In 2002, two landmark trials found thatled to . The found a reduction in mortality. Such treatment benefits are hard to come by in critical care in general and in out-of-hospital cardiac arrest in particular. With the therapeutic overconfidence typical of our profession, my institution embraced TTM quickly and completely soon after these trials were published. Remember, this was “back in the day” when management included drotrecogin alfa, Cortrosyn stim tests, tight glucose control (90-120 mg/dL), and horrible over-resuscitation via the early goal-directed therapy paradigm.
If you’ve been practicing critical care medicine for more than a few years, you already know where I’m going. Most of the interventions in the preceding paragraph were adopted but discarded before 2010.Hypothermia – temperature management with a goal of 32-36° C – has been struggling to stay relevant ever since the (RCT) in 2013. Then came the , which brought the 32-36° C target back from the dead (pun definitely intended) in 2019. This is critical care medicine: Today’s life-saving intervention proves harmful tomorrow, but withholding it may constitute malpractice a few months down the road.
So where are we now? Good question. I’ve had seasoned neurointensivists insist that 33° C remains the standard of care and others who’ve endorsed normothermia. So much for finding an answer via my more specialized colleagues.
Let’s go to the guidelines then. Prompted largely by HYPERION, a temperature target of 32-36° C wasand . Then came publication of the , the largest temperature management RCT to date, which found no benefit to targeting 33° C. A network reached a similar conclusion. A by the same international guideline group now recommends targeting normothermia (< 37.7° C) and avoiding fever, and it specifically says that there is insufficient evidence to support a 32-36° C target. Okay, everyone tracking all that?
Lest I sound overly catty and nihilistic, I see all this in a positive light. Huge credit goes to the critical care medicine academic community for putting together so many RCTs. The scientific reality is that it takes “a lotta” sample size to clarify the effects of an intervention. Throw in the inevitable bevy of confounders (in- vs. out-of-hospital cardiac arrest, resuscitation time, initial rhythm, and so on), and you get a feel for the work required to understand a treatment’s true effects.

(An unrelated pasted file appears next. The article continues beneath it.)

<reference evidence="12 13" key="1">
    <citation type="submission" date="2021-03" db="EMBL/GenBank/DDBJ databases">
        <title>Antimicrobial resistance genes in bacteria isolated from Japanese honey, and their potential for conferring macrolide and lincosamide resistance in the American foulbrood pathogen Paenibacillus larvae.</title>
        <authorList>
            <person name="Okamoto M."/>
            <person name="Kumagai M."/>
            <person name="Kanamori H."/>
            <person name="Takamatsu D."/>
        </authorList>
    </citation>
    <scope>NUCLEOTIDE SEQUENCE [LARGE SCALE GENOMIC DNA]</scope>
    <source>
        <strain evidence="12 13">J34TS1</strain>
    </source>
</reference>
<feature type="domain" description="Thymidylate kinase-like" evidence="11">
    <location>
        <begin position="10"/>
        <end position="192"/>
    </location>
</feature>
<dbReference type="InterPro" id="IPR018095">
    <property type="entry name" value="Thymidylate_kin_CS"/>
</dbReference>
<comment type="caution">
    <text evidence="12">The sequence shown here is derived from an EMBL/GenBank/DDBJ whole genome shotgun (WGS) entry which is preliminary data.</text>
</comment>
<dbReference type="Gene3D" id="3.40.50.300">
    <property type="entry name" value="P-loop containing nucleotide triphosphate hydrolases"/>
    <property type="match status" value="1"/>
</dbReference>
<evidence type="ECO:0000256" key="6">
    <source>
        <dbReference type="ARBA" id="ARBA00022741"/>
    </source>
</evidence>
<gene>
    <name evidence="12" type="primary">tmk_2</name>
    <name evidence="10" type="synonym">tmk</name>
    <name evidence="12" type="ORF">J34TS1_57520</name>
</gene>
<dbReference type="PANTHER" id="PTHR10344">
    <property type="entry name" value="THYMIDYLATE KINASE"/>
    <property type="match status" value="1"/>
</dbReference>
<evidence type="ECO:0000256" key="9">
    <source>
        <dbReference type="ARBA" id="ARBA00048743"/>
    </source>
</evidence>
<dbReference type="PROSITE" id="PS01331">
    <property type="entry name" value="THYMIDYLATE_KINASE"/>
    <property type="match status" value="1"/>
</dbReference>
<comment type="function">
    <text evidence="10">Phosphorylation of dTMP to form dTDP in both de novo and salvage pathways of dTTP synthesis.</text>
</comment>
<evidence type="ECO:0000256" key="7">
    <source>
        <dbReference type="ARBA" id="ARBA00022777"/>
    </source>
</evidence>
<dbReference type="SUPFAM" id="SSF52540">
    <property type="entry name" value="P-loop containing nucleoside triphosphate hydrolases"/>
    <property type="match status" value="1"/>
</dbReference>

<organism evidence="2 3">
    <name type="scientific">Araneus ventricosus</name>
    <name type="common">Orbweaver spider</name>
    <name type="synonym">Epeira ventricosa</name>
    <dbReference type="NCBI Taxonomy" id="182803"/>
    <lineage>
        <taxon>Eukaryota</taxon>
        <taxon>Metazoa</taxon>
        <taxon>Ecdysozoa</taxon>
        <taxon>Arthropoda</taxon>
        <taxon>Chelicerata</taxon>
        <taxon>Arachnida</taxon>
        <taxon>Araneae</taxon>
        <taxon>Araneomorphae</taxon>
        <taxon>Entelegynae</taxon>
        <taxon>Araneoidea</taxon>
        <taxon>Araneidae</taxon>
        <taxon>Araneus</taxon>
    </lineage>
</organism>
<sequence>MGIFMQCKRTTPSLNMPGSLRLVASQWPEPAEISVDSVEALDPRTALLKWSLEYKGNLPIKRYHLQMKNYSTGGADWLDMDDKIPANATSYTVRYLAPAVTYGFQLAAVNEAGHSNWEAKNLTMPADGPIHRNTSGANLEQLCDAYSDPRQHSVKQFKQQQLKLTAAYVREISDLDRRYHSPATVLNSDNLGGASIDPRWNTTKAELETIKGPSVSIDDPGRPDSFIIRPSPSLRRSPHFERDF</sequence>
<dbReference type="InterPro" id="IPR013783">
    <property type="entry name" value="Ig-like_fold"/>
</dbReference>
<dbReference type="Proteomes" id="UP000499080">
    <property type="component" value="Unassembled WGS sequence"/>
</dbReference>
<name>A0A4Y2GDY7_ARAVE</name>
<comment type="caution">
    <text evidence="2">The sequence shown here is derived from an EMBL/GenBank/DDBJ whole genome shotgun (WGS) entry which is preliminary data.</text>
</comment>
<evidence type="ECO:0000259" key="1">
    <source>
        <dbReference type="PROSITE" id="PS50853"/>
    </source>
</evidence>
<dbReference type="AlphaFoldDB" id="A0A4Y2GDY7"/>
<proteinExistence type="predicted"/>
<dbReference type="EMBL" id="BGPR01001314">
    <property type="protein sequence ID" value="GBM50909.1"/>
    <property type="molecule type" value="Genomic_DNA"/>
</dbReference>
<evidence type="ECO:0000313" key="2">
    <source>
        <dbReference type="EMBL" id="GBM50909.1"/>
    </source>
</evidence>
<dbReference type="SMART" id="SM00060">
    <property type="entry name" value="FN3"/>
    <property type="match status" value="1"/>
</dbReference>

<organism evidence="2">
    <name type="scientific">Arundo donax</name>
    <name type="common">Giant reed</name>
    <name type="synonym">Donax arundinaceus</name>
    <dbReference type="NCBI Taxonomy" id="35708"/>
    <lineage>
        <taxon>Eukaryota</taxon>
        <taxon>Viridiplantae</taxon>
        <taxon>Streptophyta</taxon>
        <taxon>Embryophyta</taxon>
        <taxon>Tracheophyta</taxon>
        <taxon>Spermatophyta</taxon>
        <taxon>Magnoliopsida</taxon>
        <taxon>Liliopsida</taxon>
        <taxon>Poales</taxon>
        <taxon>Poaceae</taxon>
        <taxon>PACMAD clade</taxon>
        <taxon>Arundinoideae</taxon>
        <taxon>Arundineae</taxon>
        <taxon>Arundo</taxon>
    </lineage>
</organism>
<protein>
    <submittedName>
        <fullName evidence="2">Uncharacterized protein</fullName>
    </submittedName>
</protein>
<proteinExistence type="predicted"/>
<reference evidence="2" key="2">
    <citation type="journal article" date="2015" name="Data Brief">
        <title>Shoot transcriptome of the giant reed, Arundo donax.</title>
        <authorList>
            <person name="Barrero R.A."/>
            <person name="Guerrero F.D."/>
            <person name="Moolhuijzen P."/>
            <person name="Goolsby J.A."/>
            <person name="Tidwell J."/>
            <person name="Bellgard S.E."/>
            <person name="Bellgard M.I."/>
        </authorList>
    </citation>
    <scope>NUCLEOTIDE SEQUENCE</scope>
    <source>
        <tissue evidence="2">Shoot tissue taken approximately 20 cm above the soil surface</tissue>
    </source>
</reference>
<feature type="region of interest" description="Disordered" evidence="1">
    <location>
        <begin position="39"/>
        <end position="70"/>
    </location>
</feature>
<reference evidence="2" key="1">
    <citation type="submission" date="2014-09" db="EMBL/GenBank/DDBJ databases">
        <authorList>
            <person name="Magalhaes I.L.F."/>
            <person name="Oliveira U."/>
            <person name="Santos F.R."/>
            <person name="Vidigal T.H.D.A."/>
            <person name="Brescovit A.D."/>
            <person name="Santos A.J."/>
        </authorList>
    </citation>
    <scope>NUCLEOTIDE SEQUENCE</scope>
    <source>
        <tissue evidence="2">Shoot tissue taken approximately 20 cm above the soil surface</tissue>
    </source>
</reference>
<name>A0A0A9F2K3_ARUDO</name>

Advances in guideline science and the hard, often unpaid work of panels are also important. The guideline panel I’ve been citing came out for aggressive temperature control (32-36° C) a few months before the TTM2 RCT was published. In the past, they updated their recommendations every 5 years, but this time, they were out with a new manuscript that incorporated TTM2 in less than a year. If you’ve been involved at any level with producing guidelines, you can appreciate this achievement. Assuming that aggressive hypothermia is truly harmful, waiting 5 years to incorporate TTM2 could have led to significant morbidity.
I do take issue with you early adopters, though. Given the litany of failed therapies that have shown initial promise, and the well-documented human tendency to underestimate the impact of sample size, your rapid implementation of major interventions is puzzling. One might think you’d learned your lessons after seeing drotrecogin alfa, Cortrosyn stim tests, tight glucose control, early goal-directed therapy, and aggressive TTM come and go. Your recentafter publication of a suggests that you haven’t.
Aaron B. Holley, MD, is an associate professor of medicine at Uniformed Services University and program director of pulmonary and critical care medicine at Walter Reed National Military Medical Center, Bethesda, Md. He has received a research grant from Fisher-Paykel.
A version of this article first appeared on.